Law school is not the nightmare they make it out to be. However, it is harder than it was as an undergrad (very time-consuming) and you will have no chance of finishing in the top 10% if you don't totally devote yourself to it. 

Re: workload
« Reply #5 on: January 04, 2009, 10:14:04 PM »
I'm a 1L and I work all the time.  The trick, in my opinion, is to convert your work into thinking about your work.  I talk about law school constantly, including on this website, and I often debate doctrine and policy with my friends.

If you're wondering about the casebook reading, it usually doesn't take more than an hour or two.  The trick is to distill things into holdings that you can use on the exam.  When I'm studying, this question is always in the back of my mind: how will the professor test this on the exam?

Re: workload
« Reply #6 on: January 05, 2009, 10:47:23 AM »
The "burn out" depends entirely on the person, IMO.  Some people are good at finding intellectual pleasure in virtually every legal subject -- leaseholds vs. freeholds, Regina v. Dudley and Stephens, least cost avoiders, expectation damages -- and can blaze through it.  Others like to keep their legal life and real life separate.  Some of the former group become professors, which is what I want to be.

I talk about the law constantly because it obsesses me.  I also go out and I don't work that hard during the work week.  On a typical day, I'll go to classes and generally skim the readings, but that's it.

We don't have grades yet, so I may suck.  We'll see.  Let me tell you something more important, however: as a 0L, you should not think about this.  You have no idea what type of law student you want to be, or, as importantly, what type of law student you will be.  But you'll figure it out within a month or two of law school -- I promise.

ETA: I was not stressed out during exams.  I think the correlation exists because the chill people tend to "get" it more than the strivers.  These exams are aptitude exams.  You have to be able to make sense of the facts on the page and argue law using them; it's not about cramming info into your brain, or gunning the living bejesus out of class, or eating a roast beef sandwich in under a minute.  It's about good argumentation and writing, which you either have or don't.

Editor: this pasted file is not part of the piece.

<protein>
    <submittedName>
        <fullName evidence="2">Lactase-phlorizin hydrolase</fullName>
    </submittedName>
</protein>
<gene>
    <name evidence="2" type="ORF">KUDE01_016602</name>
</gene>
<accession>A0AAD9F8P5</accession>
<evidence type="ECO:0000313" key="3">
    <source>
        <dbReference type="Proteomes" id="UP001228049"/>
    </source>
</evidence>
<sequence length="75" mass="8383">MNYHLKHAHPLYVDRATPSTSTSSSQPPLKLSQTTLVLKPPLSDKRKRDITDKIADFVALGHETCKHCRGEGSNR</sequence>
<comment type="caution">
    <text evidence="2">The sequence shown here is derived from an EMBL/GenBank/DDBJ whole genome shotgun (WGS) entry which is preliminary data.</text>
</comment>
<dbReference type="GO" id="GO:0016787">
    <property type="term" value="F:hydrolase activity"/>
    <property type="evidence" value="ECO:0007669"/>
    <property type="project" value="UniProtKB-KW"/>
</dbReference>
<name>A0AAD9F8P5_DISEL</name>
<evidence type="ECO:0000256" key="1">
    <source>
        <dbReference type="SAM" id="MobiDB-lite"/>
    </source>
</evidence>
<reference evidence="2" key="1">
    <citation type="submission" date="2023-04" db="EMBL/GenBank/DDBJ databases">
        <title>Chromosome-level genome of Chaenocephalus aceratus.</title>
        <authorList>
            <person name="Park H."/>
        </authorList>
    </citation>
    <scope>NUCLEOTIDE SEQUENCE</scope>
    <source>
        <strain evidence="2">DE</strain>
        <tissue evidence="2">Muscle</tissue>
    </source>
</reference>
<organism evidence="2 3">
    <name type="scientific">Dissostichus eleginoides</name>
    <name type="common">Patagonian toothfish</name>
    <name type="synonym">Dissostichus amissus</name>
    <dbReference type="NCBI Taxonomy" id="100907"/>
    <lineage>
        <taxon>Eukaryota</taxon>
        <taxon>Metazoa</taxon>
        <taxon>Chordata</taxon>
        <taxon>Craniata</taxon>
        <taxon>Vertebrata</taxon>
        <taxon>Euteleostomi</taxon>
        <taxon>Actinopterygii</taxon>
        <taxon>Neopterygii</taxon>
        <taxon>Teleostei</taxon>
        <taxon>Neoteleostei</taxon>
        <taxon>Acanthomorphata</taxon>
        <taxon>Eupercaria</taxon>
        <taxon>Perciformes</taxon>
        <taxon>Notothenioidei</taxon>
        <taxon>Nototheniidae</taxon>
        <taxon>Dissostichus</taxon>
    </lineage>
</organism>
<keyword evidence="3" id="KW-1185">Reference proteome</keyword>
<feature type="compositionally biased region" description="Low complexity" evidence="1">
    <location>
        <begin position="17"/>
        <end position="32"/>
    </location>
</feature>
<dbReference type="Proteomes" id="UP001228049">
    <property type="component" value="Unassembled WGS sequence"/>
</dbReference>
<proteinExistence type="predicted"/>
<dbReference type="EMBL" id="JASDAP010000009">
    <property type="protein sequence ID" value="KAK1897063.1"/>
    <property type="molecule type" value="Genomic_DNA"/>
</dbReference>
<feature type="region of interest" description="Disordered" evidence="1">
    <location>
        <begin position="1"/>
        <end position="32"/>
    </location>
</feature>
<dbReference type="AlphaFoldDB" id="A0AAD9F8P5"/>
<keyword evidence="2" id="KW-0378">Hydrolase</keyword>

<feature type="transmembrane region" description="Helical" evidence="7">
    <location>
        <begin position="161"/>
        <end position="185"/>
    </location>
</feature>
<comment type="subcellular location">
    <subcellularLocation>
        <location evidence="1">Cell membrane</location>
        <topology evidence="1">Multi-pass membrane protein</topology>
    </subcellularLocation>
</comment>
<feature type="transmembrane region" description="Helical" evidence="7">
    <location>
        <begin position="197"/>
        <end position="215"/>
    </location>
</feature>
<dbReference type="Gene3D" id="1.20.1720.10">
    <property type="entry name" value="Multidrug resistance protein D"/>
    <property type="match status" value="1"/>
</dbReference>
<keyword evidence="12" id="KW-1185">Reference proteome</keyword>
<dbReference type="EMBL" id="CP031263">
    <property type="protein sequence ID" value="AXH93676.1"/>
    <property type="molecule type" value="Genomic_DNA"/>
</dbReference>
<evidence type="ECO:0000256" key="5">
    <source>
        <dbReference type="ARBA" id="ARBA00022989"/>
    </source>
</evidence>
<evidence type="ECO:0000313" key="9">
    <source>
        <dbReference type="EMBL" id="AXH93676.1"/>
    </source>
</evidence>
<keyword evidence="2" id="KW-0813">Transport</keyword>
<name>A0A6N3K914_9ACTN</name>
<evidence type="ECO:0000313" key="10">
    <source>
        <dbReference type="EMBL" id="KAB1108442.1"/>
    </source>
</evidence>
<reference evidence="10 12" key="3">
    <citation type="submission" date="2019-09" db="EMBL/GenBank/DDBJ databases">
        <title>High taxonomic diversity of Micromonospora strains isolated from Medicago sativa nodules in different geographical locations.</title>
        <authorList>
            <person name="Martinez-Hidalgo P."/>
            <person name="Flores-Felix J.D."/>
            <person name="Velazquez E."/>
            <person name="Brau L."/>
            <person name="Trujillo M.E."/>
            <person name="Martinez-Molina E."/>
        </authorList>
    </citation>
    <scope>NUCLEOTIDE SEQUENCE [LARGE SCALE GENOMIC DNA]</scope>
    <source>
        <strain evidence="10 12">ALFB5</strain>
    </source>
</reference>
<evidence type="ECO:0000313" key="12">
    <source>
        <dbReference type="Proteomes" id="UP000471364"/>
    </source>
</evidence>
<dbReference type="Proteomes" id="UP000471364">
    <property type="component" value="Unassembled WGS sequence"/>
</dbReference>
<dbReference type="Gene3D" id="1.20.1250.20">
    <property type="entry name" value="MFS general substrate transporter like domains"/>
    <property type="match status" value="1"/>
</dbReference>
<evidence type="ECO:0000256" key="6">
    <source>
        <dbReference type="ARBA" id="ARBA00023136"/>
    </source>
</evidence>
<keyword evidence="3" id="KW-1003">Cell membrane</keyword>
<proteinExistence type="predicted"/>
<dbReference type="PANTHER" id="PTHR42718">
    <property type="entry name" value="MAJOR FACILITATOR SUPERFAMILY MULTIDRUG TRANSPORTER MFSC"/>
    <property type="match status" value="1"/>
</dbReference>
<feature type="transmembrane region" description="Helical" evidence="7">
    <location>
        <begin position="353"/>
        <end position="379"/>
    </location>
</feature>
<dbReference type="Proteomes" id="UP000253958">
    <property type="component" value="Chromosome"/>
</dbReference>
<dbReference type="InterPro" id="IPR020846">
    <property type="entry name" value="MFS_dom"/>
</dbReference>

<-- typical disclaimer about being a 1L.  I may be totally wrong.

Re: workload
« Reply #7 on: January 05, 2009, 11:16:03 AM »
I'm very careful about my friends.  There are a few people here who are like me, and who love to discuss Lochner in their free time, but the vast majority are not like that, and I steer away from their churlish uninterest in discussing the law outside of class.  I think you're being a little harsh about the "clueless" tidbit.  Some people know exactly what they're doing -- or at least sound, and act, like it -- and I suspect they'll do very well.  Other people clam up after school.

"Some" was the key word.  I'm glad you caught it.  I've played guitar for 8 years and I do that outside of class, but it doesn't quite engross me like the law.

I'm also glad that you agree with my ETA statement.  I felt like I "got it" first quarter, because that's just what I did, and I hope that carried into my grades. 

Re: workload
« Reply #8 on: January 05, 2009, 12:07:40 PM »
I can imagine myself getting sick of the law by 2L.  I think that 1L is simply a different world.  Everything is fresh and interesting and curious.  As a 2L, you presumably have a summer job lined up and hours of research; and the curve isn't as vicious or important.

I like the high school analogy.  Again, I do talk about other things, but the novelty of legal study hasn't worn off quite yet.

Re: workload
« Reply #9 on: January 09, 2009, 05:07:12 PM »
Does anyone actually still write out case briefs past 1L Fall? I stopped after about three weeks, started writing little notes in the book margins, and was a happier, healthier student for it.

I agree about the studying sentiment during the term. A week or so before the exams is the ideal time to start outlining. Before that time just stay on top of the reading.